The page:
I apologize for the error. I am relieved, however, that the correct figure does not muddle, but instead re-inforces, the point of the story.

This Could Give Double Standards a Bad Name

By |2023-05-20T09:39:11-04:00May 24th, 2007|

Congress is preparing to take a vote of “no confidence” in Attorney General Alberto Gonzales. I have previously written about the all but complete disconnect between this sort of political theater and the Constitution, which provides for nothing of the kind. In France, sure. Here……

But I digress. The principal “charges” against the Attorney General are that he has given incomplete, inconsistent and misleading information about the reasons for firing eight United States Attorneys. Let’s assume for the moment (without concluding) that this is true. Let’s also concede that the Attorney General has not sparked what could be called enthusiasm […]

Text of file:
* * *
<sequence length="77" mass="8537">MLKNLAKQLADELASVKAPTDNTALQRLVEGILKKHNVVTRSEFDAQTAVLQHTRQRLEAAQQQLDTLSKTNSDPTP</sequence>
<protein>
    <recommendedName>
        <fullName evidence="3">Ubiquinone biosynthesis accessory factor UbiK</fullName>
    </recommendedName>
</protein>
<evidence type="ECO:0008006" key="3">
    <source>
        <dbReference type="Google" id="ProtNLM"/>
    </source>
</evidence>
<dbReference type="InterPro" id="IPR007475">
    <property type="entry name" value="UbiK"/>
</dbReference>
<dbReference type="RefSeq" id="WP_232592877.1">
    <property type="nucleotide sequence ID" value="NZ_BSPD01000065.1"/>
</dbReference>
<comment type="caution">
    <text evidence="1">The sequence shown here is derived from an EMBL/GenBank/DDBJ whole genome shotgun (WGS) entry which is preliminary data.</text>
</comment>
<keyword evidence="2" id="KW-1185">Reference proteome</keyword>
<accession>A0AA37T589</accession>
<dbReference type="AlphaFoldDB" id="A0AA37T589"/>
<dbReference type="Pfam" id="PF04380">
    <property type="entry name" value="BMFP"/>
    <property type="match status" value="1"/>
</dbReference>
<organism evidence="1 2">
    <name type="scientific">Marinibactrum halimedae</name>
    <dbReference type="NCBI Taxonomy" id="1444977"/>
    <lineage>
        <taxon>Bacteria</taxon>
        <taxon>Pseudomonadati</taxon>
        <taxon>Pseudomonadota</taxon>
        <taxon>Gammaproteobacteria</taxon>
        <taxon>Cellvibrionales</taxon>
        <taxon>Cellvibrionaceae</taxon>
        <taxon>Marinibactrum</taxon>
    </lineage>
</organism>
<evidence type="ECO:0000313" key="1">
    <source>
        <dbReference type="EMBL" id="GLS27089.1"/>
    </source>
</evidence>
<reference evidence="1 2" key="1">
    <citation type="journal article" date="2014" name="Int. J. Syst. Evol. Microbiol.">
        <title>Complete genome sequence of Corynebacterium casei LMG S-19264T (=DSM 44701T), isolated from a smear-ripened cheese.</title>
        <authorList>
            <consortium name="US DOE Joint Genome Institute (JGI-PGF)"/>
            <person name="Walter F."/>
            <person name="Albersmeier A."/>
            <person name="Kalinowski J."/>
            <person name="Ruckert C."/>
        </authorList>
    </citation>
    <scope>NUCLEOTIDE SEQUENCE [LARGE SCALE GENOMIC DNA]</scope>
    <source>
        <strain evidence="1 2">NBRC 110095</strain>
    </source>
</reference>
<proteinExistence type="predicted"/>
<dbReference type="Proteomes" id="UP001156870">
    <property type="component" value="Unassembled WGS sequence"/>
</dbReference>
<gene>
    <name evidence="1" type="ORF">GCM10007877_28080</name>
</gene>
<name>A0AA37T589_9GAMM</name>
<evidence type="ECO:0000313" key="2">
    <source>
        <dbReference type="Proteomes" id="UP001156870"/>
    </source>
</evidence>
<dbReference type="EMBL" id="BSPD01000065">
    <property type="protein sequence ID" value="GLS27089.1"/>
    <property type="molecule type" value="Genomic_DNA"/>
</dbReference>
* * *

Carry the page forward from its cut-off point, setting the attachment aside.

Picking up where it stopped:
There Is No Such Thing As A "National ID Card"

By |2023-05-20T09:39:12-04:00May 22nd, 2007|

Below is a description of the provisions of what is inaccurately being called the National ID Act. These are minimum standards which all states are required to follow, as a matter of national security and illegal immigration. All states are free to have whatever requirements they choose, above and beyond these minimums.

The “Real ID Act of 2005” was actually passed as Section B of the Emergency Supplemental Appropriations Act for Defense, the Global War on Terror, and Tsunami Relief, 2005. It repealed a prior law that sought consultation between federal agencies and the states, to set standards for issuance of Drivers Licenses […]